Adam Love – University of Tennessee
Jim Watkins – Mississippi State University
Seungmo Kim – Hong Kong Baptist University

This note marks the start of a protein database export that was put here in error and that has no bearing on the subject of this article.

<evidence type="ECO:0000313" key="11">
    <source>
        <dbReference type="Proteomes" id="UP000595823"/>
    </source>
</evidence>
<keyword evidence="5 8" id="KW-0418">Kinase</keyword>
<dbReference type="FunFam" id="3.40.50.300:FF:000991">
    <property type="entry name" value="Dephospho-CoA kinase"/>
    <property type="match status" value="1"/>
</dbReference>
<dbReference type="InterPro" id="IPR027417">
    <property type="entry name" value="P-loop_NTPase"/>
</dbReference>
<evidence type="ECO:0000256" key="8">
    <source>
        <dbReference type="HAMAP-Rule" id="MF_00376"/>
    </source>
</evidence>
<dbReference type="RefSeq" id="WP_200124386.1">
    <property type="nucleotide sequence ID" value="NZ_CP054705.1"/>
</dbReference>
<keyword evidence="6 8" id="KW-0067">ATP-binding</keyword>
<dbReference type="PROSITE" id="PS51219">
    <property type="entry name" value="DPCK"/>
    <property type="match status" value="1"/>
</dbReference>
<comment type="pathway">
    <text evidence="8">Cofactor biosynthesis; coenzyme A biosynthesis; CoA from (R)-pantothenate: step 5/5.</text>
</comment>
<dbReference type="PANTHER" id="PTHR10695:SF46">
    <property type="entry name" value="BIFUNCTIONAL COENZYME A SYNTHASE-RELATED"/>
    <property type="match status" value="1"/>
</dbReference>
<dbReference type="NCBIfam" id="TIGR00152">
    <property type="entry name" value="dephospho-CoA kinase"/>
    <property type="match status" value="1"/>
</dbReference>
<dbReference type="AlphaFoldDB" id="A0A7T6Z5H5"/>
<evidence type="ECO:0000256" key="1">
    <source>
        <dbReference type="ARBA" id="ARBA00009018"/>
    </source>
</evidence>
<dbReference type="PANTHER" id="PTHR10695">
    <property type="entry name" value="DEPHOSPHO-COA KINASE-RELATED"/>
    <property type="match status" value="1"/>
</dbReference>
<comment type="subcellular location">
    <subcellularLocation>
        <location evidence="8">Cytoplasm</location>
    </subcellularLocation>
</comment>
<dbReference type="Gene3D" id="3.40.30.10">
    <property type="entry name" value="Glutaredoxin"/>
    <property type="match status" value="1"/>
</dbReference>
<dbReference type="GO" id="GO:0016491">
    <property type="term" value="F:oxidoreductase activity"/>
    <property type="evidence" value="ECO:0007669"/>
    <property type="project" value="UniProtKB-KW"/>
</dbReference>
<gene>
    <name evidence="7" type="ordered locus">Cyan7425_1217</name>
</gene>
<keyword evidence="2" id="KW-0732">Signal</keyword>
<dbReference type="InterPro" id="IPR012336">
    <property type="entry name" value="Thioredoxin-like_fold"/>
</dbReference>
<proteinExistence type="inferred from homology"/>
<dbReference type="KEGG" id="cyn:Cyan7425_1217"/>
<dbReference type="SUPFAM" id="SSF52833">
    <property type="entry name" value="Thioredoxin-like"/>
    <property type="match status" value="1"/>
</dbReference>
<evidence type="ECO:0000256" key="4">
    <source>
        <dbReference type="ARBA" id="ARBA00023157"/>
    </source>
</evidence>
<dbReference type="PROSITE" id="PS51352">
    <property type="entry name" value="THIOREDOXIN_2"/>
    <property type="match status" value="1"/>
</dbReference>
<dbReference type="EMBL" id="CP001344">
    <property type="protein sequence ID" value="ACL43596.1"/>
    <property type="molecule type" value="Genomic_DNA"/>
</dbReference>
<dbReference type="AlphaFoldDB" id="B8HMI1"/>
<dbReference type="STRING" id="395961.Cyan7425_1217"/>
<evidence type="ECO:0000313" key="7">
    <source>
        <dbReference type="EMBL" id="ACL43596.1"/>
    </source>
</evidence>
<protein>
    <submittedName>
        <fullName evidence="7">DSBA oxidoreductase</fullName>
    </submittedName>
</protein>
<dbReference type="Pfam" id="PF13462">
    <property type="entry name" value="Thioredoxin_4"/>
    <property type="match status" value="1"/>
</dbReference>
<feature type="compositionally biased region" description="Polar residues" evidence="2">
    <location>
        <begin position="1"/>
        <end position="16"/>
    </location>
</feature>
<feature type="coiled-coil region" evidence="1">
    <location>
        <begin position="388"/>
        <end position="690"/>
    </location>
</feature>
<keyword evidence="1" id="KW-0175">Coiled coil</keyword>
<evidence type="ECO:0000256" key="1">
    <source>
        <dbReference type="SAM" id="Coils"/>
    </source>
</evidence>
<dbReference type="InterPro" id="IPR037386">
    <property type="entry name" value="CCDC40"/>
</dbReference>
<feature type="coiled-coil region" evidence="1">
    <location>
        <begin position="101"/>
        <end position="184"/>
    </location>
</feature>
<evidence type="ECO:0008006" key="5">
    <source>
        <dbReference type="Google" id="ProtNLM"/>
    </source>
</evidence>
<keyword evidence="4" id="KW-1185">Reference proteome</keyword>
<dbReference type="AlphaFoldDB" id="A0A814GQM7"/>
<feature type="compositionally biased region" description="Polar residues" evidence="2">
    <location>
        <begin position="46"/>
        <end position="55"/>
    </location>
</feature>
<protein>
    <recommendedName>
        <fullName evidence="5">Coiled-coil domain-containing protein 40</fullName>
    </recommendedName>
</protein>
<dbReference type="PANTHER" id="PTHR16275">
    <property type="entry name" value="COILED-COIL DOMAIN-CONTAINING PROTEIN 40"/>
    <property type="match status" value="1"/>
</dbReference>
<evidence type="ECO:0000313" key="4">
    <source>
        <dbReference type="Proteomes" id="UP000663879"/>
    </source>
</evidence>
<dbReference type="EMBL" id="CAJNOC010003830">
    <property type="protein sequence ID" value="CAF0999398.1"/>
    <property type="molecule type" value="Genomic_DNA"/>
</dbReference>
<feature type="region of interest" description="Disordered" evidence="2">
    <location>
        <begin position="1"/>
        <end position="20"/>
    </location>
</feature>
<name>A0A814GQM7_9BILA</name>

Given the fact that few college athletes go on to pursue careers in professional sport, it is important for them to gain meaningful value from their education to help them succeed in life beyond sport. The current study investigated one indicator of the extent to which student-athletes obtain an educational experience that is comparable to their non-athlete peers. Specifically, the current study examined (a) the distribution of football players’ academic majors compared to that of the general student body and (b) how this distribution compared at universities with the most selective and least selective admissions standards in “big-time” college football. Results indicated that the distribution of football players’ academic majors differed from that of the general study body both at institutions in the “most selective” and “least selective” groups. Football players were most frequently overrepresented in “social sciences” and underrepresented in “engineering” majors. Further, it appears that football players were overrepresented or underrepresented in academic areas of study more frequently at the “most selective” institutions. These results have relevant implications for university and athletics administrators, who should consider ways in which athletics programs could be structured to allow student-athletes to take advantage of the full range of academic programs offered at an institution.